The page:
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Different models, but the same results


I want to know the opinion of experienced FEMAP users on the following question.
There are 3 models for the central loaded curved circular tube.
Model 1 - the same solids are used along the length of the pipe, the thickness of the tube wall is given by 1 element


Model 2 - a shredded (reduced, non-equivalent) mesh is used, the tube wall thickness is set by 3 elements, the mesh size along the pipe is variable - a fine mesh in the middle of the tube length


Model 3 -here I used elements of type Plate


In all models, a non-linear static analysis is performed. Material is a bilinear diagram.

I'm interested in the dependence "Load - axial shortening"

For all models, I obtained practically the same results and almost identical values ​​of the maximum force.


Also here I gave a comparison of the stresses (nonlinear VonMisses) in the most stressed element (solid type) in the cross section of the pipe along the middle of the length. Apparently, here, too almost the same result (for models 1 and 2).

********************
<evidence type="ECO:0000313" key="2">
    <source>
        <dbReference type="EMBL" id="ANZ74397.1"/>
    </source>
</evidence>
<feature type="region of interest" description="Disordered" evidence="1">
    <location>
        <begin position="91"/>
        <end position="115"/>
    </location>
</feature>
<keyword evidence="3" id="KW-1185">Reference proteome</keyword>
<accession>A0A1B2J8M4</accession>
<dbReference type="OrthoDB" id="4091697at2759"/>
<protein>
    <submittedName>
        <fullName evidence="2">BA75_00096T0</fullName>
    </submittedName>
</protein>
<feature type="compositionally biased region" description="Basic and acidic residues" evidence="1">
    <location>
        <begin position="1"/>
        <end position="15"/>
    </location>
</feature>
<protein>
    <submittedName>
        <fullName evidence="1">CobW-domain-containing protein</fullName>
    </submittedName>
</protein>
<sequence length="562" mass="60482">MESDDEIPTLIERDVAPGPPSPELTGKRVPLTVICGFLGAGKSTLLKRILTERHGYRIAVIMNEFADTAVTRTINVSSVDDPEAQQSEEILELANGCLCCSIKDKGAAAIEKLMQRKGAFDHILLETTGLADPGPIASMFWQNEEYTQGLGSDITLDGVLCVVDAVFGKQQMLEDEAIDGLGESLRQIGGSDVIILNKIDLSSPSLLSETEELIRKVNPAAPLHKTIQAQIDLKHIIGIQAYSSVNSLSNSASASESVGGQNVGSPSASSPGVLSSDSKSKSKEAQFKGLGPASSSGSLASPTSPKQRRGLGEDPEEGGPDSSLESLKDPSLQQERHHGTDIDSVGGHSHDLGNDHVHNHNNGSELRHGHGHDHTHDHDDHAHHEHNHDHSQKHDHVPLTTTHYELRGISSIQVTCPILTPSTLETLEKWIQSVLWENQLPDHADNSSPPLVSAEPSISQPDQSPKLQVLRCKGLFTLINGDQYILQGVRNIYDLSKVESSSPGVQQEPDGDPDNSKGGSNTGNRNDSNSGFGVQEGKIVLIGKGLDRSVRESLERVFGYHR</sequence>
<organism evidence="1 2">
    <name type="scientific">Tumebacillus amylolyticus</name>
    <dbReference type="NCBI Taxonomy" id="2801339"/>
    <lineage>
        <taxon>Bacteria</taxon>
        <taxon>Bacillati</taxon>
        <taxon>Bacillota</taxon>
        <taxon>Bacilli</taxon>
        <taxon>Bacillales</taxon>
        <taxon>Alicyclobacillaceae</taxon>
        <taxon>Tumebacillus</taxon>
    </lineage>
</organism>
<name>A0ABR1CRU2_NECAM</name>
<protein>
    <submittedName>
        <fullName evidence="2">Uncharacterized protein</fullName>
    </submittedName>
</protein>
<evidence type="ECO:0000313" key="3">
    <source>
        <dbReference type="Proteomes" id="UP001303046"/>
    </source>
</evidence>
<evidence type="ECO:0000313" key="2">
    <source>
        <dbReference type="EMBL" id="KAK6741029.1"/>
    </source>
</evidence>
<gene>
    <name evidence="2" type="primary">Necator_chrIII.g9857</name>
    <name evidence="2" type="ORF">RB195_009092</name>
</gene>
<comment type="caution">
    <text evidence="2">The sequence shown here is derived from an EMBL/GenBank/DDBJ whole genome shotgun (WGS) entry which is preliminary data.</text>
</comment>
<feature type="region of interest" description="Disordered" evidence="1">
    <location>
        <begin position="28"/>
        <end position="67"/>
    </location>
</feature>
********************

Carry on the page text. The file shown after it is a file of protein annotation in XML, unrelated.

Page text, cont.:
Thus, I concluded that it is better to use a model with plates to analyze tubes with other sections.

1. The computation time is reduced, 2. The result will be almost the same as for the model with plate elements like the solids.

? Am I right?

If I'm wrong, tell me where my mistake is.
All three models are attached below.



Re: Different models, but the same results


Dear friends.
Excuse me for worrying and for my post above.
I received recommendations from Blas Molero Hidalgo, where it is written in detail how to correctly generate the Mesh grid.

Therefore, I will create another model and compare now 4 models.
I will add the result for model 4 below.
So do not waste your time.
See you soon.

Re: Different models, but the same results

Just FYI, you would normally use maybe 3 or more solid 8 node brick elements through the thickness if the stress condition produced "through-thickness" bending, ie. local bending within the wall of the tube. The reason why the results are so close is because you are modelling a fairly simple "beam" type stress condition: tension at one extreme fibre and compression at the other extreme fibre - without much local bending through the wall thickness. This means that you could get by with only one solid element through the wall because of the mild variation in the stress field for any individual element.